Fig. 4

View of Popocatépetl’s summit crater on 3 March 2015 showing that volcanic materials filling the crater had reached within 30 m below the lowest part of the rim (photograph downloaded from While providing useful information about the state of the volcano, this photograph was taken by a member of a group of adolescents who had climbed the summit area without authorization (see text for further discussion)

Figure 5 shows the evolution of seismicity during the period 1996–2014, as indicated by the fluctuations in total seismic energy release, a basic volcano-monitoring parameter expressed by RSAM values and their cumulative curve. RSAM (Real-time Seismic Amplitude Measurement) is a system that continuously samples the absolute amplitude of the seismometer signals (Murray and Endo 1989; Endo and Murray 1991). From RSAM data, the cumulative seismic energy released by the volcano provides a very good proxy of its vigor of eruptive activity, as it reflects the total seismic energy release from all sources: VTs, explosions, exhalations, tremors, etc. Figure 5 exhibits that the overall level of activity varied little between 1996 and early 2000, with a weak increasing trend from the onset of the activity before sharply increasing in late 2000 and the start of 2001. Afterwards, the level of activity gradually decreased keeping a relatively low level until a new marked increase in RSAM counts in mid-2010. During the period 2003–2010, however, far fewer reports of visible volcanic manifestations—such as observed explosions, exhalations or lava accumulation—induced many people to believe that the eruptive activity perhaps was approaching its end, despite the seismic-monitoring data indicating otherwise. Expectedly, public interest in the volcano waned and perception of its hazards slowly started to dissipate. Yet, volcano monitoring and the information about the volcano activity were never scaled down, as the daily reports on the volcano condition and the status of the VTLAS, which remained in Yellow, were published every day by CENAPRED in its website. Nevertheless, only when activity manifestations such as explosions, exhalations or persistent fumaroles become visible, the media massively reproduces such reports. The proliferation of social networks and fixed webcam sites, such as (with more than half a million followers), has made possible wide dissemination of information about the occurrences of even minor events, thereby improving in this way the persistence of awareness.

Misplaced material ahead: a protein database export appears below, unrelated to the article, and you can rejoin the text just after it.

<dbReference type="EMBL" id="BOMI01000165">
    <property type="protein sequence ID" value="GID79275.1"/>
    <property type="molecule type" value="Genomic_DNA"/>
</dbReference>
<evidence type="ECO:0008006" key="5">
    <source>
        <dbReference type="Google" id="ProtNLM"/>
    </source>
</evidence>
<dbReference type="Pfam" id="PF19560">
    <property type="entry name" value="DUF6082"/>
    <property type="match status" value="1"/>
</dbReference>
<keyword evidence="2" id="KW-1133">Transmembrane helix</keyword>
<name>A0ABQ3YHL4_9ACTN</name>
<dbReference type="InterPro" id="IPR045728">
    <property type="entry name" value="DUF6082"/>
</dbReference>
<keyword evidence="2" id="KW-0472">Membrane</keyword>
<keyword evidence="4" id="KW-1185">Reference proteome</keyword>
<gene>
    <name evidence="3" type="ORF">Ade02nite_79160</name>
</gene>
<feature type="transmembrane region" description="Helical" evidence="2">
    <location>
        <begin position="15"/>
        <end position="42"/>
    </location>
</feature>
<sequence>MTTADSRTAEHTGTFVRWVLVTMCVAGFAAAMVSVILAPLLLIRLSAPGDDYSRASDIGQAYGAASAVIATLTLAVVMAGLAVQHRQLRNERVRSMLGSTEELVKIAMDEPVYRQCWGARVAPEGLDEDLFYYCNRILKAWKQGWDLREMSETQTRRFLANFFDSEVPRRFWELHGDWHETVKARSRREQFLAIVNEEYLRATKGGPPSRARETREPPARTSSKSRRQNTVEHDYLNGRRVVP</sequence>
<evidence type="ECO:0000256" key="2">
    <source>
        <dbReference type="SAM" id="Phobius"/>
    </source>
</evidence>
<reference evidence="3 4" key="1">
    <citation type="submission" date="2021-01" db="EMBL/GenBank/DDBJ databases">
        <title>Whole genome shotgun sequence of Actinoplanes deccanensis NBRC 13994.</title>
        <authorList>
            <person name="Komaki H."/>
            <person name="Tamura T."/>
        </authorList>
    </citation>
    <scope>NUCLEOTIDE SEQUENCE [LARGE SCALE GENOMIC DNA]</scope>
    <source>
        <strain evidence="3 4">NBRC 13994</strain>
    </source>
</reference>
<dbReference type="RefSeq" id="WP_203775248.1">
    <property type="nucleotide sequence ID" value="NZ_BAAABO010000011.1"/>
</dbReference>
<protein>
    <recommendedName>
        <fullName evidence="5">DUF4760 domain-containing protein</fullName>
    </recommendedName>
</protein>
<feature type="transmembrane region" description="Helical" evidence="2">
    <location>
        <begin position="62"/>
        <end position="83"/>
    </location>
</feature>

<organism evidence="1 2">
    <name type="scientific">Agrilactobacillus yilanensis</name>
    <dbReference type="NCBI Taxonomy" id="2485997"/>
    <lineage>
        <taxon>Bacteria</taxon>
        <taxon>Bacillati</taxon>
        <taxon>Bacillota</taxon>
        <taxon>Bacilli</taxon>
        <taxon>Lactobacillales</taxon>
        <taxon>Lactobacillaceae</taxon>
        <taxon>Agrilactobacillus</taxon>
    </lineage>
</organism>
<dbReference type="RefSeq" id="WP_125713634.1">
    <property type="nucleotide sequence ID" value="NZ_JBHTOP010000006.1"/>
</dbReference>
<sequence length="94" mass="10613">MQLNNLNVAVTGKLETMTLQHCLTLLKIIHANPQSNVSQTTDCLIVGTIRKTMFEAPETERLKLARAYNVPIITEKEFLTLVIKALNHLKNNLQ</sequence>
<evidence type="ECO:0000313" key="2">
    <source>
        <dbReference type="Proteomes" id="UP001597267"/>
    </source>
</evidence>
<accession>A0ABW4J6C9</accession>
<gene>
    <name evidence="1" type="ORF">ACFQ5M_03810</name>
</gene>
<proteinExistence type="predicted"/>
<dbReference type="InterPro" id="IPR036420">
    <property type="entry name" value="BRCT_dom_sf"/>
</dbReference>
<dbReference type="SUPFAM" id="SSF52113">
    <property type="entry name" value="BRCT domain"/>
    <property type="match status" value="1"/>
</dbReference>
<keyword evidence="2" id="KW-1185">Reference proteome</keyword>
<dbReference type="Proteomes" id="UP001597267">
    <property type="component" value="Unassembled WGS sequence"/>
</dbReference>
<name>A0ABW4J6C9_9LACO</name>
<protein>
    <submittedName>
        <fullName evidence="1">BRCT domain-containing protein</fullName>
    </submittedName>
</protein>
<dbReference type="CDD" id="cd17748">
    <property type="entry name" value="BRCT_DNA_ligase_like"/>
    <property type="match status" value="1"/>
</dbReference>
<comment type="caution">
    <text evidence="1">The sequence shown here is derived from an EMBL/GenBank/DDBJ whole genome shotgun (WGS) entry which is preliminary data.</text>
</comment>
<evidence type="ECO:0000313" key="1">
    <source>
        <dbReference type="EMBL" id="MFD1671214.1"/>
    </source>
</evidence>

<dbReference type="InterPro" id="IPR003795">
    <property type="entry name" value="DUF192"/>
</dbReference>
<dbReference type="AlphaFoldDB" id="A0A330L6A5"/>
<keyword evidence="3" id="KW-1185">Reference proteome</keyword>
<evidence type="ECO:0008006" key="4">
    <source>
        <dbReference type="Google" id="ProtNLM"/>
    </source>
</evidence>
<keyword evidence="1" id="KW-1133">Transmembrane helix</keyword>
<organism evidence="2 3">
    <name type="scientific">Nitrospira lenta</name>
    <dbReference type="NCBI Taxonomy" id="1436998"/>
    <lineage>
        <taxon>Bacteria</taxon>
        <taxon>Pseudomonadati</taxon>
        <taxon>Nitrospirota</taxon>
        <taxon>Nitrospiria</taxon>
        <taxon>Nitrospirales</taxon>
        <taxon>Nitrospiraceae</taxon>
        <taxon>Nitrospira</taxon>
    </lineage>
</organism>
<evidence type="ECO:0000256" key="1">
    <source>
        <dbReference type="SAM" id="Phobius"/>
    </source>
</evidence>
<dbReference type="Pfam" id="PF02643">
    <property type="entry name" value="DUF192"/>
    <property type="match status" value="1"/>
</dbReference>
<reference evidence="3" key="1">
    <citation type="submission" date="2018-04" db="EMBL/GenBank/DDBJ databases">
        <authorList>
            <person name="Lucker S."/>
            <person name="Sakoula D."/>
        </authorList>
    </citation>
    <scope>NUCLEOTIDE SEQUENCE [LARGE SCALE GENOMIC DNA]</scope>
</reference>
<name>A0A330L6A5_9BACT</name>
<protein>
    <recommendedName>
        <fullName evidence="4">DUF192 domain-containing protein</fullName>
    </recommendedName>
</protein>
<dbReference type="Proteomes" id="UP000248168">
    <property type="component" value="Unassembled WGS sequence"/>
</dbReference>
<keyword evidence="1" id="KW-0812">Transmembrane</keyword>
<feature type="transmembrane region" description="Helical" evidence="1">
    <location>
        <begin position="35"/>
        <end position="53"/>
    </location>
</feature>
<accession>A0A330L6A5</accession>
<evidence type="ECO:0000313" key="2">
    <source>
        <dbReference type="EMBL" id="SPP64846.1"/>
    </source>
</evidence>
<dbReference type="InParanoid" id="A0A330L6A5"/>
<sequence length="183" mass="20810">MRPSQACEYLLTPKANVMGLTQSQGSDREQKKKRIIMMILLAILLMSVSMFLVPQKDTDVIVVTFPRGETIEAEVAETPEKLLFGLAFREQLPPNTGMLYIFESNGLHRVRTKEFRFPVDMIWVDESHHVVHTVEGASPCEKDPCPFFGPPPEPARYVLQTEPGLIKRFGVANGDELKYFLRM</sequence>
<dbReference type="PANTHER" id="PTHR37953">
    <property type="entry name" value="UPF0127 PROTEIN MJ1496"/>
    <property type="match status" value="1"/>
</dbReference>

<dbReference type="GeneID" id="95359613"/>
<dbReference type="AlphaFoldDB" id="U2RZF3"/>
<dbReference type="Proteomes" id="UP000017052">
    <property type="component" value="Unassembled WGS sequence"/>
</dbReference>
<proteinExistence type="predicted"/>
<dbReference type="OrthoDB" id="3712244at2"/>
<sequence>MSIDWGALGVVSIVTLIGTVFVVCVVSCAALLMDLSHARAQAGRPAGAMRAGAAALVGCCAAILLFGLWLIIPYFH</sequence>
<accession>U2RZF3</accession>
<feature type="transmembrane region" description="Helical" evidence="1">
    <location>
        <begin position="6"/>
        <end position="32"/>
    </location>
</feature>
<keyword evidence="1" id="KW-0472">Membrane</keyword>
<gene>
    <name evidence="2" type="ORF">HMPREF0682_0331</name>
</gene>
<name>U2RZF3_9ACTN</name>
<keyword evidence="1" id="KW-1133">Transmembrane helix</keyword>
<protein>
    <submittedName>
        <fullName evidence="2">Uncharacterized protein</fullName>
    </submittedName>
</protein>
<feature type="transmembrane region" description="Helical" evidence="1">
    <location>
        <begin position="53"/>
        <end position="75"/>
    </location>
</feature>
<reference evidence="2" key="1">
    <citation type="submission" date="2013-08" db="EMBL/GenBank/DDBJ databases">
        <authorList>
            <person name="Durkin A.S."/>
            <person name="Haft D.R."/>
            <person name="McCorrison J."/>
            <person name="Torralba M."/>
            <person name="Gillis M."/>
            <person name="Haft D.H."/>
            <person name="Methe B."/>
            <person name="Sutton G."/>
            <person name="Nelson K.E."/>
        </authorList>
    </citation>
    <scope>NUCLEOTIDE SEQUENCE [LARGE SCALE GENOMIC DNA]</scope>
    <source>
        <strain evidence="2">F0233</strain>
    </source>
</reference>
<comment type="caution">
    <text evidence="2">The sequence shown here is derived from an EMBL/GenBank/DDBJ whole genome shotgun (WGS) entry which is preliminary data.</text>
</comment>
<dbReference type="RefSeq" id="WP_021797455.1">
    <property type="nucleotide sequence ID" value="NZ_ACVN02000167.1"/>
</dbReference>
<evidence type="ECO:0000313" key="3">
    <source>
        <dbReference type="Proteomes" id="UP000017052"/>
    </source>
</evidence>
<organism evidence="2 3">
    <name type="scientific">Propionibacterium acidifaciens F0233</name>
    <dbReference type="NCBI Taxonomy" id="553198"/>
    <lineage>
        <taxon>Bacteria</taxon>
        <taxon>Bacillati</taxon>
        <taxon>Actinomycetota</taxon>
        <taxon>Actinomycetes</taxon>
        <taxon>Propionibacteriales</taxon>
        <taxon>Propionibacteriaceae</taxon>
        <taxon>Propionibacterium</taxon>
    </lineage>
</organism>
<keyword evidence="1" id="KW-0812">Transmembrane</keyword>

Fig. 5

Evolution of seismicity during the period 1996–2015, as recorded by the Chiquipixtle seismic station (PPX), located to the WSW of the crater, at a height of 3980 m. asl. Above, each vertical bar represents a ten-minute RSAM average of the seismic signal amplitude sampled at a rate of 100 samples per second. Below, cumulative RSEM (sum of successive squared RSAM values, proportional to the total seismic energy detected by the monitoring station). In December 2000, the activity increased sharply, including recorded manifestations such as saturating harmonic tremors (see Fig. 6). This surge in seismic activity prompted a precautionary evacuation of towns exposed to pyroclastic and lahar flows. The seismic energy release since 2010 has been actually larger, but at a lower rates. The inset in the center shows a zoom of the waning RSEM in the period 2001–2010